New Lab Setup

Well, I’ve had the Qnap TS-670 for just about a week now and it has certainly improved things.  I had to rebuild my nest ESXi hosts for some reason because they weren’t able to provision 2012R2 servers, even after starting with a fresh vCenter but that didn’t take long.  I’ve now got the extra NIC card in the TS-670 (4 NICs total) with 1 for mgmt, 2 for iSCSI and one for NAS storage access.  I’ve beefed up the DL380G6 server by doubling the RAM to 64Gb and adding a quad 1Gb NIC card to give 8 NICs overall.  This is now permitting an iSCSI multi-pathing set-up and additional networks to really start playing with things, including hands-on with Cisco IOS!  The aim, to have the following networks routed to the primary LAN where the ADSL router sits:

  • Router LAN
  • Home device LAN
  • Lab LAN
  • iSCSI LAN (not routed)
  • IPStorage LAN (not routed)
  • vMotion LAN (not routed)

I’ve got some network cabling to install at some point because I’m not able to properly set-up IP routing on the Cisco and am moving my study/office/junk room! elsewhere in the house.  I’ll be running a small number of Cat-6 cables from wall sockets to an RJ-45 patch panel and then into the switch.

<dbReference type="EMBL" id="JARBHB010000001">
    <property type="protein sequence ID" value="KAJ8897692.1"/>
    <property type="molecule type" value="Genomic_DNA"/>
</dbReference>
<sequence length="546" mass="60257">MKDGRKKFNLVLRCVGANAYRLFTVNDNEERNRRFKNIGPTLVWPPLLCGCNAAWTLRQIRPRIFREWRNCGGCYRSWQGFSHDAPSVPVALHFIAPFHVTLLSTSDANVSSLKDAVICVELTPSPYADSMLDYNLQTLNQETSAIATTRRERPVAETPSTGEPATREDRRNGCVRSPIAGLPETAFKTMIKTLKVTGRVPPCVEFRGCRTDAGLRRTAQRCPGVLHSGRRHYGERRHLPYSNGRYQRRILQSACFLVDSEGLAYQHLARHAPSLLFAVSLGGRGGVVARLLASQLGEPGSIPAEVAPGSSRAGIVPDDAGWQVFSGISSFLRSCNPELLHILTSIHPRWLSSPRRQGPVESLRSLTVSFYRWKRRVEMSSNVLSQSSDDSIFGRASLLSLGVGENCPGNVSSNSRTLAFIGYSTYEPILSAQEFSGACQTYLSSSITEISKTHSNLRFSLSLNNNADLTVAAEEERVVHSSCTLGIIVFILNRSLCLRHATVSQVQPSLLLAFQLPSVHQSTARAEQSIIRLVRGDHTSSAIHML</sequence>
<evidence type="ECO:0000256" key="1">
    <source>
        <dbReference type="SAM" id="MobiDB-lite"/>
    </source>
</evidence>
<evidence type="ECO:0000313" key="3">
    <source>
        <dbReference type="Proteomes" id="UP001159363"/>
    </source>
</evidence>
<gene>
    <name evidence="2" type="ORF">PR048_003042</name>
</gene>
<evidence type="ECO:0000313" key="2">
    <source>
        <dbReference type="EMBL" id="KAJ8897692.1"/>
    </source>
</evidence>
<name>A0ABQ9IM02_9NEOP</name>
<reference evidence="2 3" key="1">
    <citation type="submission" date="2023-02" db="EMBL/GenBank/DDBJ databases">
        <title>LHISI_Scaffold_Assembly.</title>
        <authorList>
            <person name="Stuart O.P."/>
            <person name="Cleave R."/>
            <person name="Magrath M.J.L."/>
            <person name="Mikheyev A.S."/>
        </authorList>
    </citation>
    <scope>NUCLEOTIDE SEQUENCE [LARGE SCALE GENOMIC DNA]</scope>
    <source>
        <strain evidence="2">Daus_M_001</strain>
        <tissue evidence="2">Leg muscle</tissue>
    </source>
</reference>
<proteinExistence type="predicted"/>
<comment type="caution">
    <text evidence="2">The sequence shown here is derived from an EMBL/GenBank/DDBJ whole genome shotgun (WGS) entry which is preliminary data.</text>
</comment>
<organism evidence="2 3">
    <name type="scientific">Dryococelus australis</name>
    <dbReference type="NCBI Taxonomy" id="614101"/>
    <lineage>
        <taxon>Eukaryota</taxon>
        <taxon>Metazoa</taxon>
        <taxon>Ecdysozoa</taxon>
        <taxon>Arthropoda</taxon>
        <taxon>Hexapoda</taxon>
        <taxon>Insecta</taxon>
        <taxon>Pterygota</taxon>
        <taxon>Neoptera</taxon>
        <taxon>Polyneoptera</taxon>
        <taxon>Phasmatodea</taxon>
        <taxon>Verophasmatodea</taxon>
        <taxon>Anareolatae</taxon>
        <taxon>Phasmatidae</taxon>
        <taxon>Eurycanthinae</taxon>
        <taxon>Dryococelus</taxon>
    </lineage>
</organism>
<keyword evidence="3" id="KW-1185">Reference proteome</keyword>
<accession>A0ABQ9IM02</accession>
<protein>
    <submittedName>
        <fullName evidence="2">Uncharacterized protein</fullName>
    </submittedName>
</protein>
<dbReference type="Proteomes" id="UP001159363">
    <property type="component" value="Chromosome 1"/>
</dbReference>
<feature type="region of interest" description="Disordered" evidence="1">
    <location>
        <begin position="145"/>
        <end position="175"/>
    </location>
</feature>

Since getting the new-lab in place, I’ve been really working on the PowerShell scripts I’ve blogged about previously as the new lab really speeds t hings up, and will be posting another blog on that after this one.

PowerShell Help Needed

I’ve reached a stumbling point in my PowerShell development for automating ESXi/vCenter customisation.  In a bid to leave out any hard-coded localised details from the scripts, by using CSV files, I’m stuck producing a list of clusters for the admin running the script to pick from.  The cluster details are in a CSV and I’ve used a foreach loop to pull out the names of the clusters, presenting them to the admin one by one in a numbered list.  Prior to this, I hard-coded the list and used a switch process to set a variable for the selected cluster.  I’m not sure how I can do this having used a foreach loop to pull CSV content, or if there is a better solution completely!

Could really use some help please!

More PowerCLI Work